|PC and post: Nathan Lee Westbrook|
|PC and post: Nathan Lee Westbrook|
We heave and breathe and pour sweat, and bump fists.
And we chant audacity (in the form of “oh yes you can!”) and mouth corners upturn under flaming cheeks. And we cut another minute off the mile, add another mile to the course.
We flop down in green grass and laugh.
And I realize that what I once said would never be, is.
What I always said I’d do only for the sake of relentlessness, I do now for the love of the doing…
That changes everything, you know?
I soak up blue sky and run fingers through grass while we stretch; listen to the student of strides give us the latest science; quip that we need a team dietician.
And running isn’t anything like it used to be.
It used to be heart-pounding, step-sounding solitude where the only one there to believe I could was myself.
But it isn’t the love or the running that strikes me so deep.
It’s that together word.
That’s the gift.
Apart, some are fast, some are slow.
Others never try. Never know what they’re made of.
Oh, and don’t get me wrong. There’s a place for solitude. I was born a loner, after all…
But I’ve been given a gift I hope to spend the rest of my life passing on to people around me who’ve never tried. Or who’ve quit believing.
And I dare you to do the same.
To be the same.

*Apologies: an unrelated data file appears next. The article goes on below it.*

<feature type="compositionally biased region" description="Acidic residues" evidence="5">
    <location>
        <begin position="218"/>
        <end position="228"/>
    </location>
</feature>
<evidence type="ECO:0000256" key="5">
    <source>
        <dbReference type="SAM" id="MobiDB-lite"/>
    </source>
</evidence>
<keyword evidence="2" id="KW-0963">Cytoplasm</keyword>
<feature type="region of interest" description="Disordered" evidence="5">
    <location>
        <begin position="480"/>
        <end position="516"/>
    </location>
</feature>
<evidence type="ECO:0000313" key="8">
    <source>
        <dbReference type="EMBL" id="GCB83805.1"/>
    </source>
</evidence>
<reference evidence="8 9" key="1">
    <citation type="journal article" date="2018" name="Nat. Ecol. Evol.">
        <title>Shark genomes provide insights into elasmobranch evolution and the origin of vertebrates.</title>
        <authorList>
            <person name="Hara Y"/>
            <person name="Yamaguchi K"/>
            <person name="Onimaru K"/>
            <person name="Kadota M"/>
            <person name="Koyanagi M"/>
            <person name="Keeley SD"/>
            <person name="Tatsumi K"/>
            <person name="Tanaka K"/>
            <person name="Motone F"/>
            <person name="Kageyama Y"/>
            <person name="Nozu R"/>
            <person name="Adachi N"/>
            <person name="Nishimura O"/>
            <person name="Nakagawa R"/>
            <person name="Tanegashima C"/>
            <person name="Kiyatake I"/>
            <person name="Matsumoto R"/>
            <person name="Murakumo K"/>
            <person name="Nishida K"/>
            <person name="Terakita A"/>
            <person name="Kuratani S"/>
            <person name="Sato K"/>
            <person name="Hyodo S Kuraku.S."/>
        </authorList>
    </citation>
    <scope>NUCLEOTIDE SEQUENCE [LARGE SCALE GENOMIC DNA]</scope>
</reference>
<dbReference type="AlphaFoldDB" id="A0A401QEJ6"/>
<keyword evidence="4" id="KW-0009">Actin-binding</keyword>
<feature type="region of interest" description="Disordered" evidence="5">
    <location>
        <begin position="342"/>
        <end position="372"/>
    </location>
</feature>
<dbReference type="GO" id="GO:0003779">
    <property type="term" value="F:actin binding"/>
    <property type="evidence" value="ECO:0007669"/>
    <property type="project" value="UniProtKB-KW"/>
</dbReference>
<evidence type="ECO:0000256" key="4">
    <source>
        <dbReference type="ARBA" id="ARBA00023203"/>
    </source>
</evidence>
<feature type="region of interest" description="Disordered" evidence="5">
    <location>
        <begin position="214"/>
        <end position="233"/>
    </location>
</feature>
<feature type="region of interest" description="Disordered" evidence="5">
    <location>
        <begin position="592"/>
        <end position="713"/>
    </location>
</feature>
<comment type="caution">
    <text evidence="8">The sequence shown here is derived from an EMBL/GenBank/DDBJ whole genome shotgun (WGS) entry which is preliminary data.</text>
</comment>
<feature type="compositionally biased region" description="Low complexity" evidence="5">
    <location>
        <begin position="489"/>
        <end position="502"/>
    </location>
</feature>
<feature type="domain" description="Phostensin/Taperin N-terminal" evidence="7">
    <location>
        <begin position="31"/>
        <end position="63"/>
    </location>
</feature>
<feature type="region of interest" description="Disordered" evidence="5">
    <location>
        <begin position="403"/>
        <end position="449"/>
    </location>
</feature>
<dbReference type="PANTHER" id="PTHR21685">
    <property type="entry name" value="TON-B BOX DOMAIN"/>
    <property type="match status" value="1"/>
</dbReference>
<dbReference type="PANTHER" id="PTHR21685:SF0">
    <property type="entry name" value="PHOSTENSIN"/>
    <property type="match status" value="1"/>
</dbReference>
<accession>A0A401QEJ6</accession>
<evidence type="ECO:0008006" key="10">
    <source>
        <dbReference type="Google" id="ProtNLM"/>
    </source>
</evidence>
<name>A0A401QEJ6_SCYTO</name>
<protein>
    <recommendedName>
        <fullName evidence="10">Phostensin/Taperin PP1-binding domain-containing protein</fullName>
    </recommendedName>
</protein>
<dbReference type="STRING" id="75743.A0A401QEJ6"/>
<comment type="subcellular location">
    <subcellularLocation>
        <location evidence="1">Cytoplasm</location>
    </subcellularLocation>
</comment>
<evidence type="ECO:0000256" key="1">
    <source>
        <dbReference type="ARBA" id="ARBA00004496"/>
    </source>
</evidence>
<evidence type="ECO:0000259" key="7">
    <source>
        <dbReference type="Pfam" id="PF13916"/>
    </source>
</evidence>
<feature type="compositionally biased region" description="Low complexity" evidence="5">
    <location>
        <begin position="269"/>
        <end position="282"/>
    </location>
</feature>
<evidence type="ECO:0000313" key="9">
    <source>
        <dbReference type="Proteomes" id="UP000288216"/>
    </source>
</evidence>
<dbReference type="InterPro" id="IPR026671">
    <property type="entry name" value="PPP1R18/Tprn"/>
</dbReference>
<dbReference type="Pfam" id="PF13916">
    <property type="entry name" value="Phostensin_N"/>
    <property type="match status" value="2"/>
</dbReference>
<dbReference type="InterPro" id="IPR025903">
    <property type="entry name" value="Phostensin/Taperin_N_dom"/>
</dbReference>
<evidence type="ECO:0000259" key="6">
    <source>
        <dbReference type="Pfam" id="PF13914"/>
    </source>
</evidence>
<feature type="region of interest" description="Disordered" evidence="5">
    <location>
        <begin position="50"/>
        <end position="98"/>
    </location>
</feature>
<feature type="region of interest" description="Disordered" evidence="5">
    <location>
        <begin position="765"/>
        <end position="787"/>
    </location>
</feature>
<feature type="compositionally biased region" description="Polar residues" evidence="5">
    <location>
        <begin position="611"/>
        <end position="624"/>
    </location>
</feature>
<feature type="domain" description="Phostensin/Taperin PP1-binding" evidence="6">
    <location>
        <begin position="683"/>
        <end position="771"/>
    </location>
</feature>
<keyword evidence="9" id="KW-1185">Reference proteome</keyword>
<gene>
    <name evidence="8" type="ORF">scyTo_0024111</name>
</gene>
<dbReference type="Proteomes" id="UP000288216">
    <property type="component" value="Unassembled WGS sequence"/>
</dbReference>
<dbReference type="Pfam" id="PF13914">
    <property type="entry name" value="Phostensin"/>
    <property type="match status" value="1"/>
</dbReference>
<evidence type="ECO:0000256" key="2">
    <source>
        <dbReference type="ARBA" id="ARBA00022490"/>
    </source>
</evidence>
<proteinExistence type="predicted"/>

To the lonely soul; To the trembling child; To the one who wants, but is afraid to dare; To the one who would, if one soul would care–
I want to be together.
Because together, everyone gets stronger.
In that place between wakefulness and dreams, I suddenly hear in his words an agony of earnestness that makes my heart stop. I breathe. Heave breathe; roll onto my side to get the weight off my chest. But it will not leave…
An old man, bent and nearly blind* is pressed down the corridor.
The step that once was firm and free is encumbered by shackles, the joints beg for mercy from the damp cold. This man is innocent. One look at his face is all it takes to prove it. But he is going to die.
You are in Rome. And this, is Nero’s dungeon.
Ruthless hands. Ruthless hearts.
The steps of the guards fade into silence and in my mind I am there.
There to see the great man grope about his cell; call out for his companion.
He calls for parchment, but he can’t see to write. Faithful Dr. Luke will write for him, this last will and testament. His hands tremble, his voice trembles, but this heart is strong.
Stronger than the Roman Empire.
It is Nero’s heart that trembles upstairs. (AA chap 48, “Paul Before Nero”)
But his frame is tired. And with the knowledge that he has not long to live, highest priorities becomes only priorities.
He wants to see his boy.
I do not know how the good doctor took the dictation without soaking the parchment with tears.
I couldn’t have.
I read the letter now, this last letter ever written by the Apostle to the Gentiles, this last will to the world, this letter to his boy, and I want to weep.
“I have fought a good fight, I have finished my course, I have kept the faith” (II Tim 4:7)
Indeed you have, sir. Indeed you have.
I hear his chains rattle. And I hear a cry that is half audacious challenge, half daddy’s heart.
I can almost see the hand upraised, silhouette of shackles against cold stone. And my heart stops…
Don’t be ashamed, my boy.
Oh, don’t be ashamed of my chains…
And don’t be ashamed of the Gospel. **
Luke writes. I read.
My heart leaps, as Timothy’s must have.
Timothy, who most likely did not make it back to Rome in time…
I hug my pillow. Pray—
Oh my Father…
let me never be ashamed.
*Many scholars believe the “thorn” of II Cor 12:7 was in fact near blindness…
**See II Timothy 1:8
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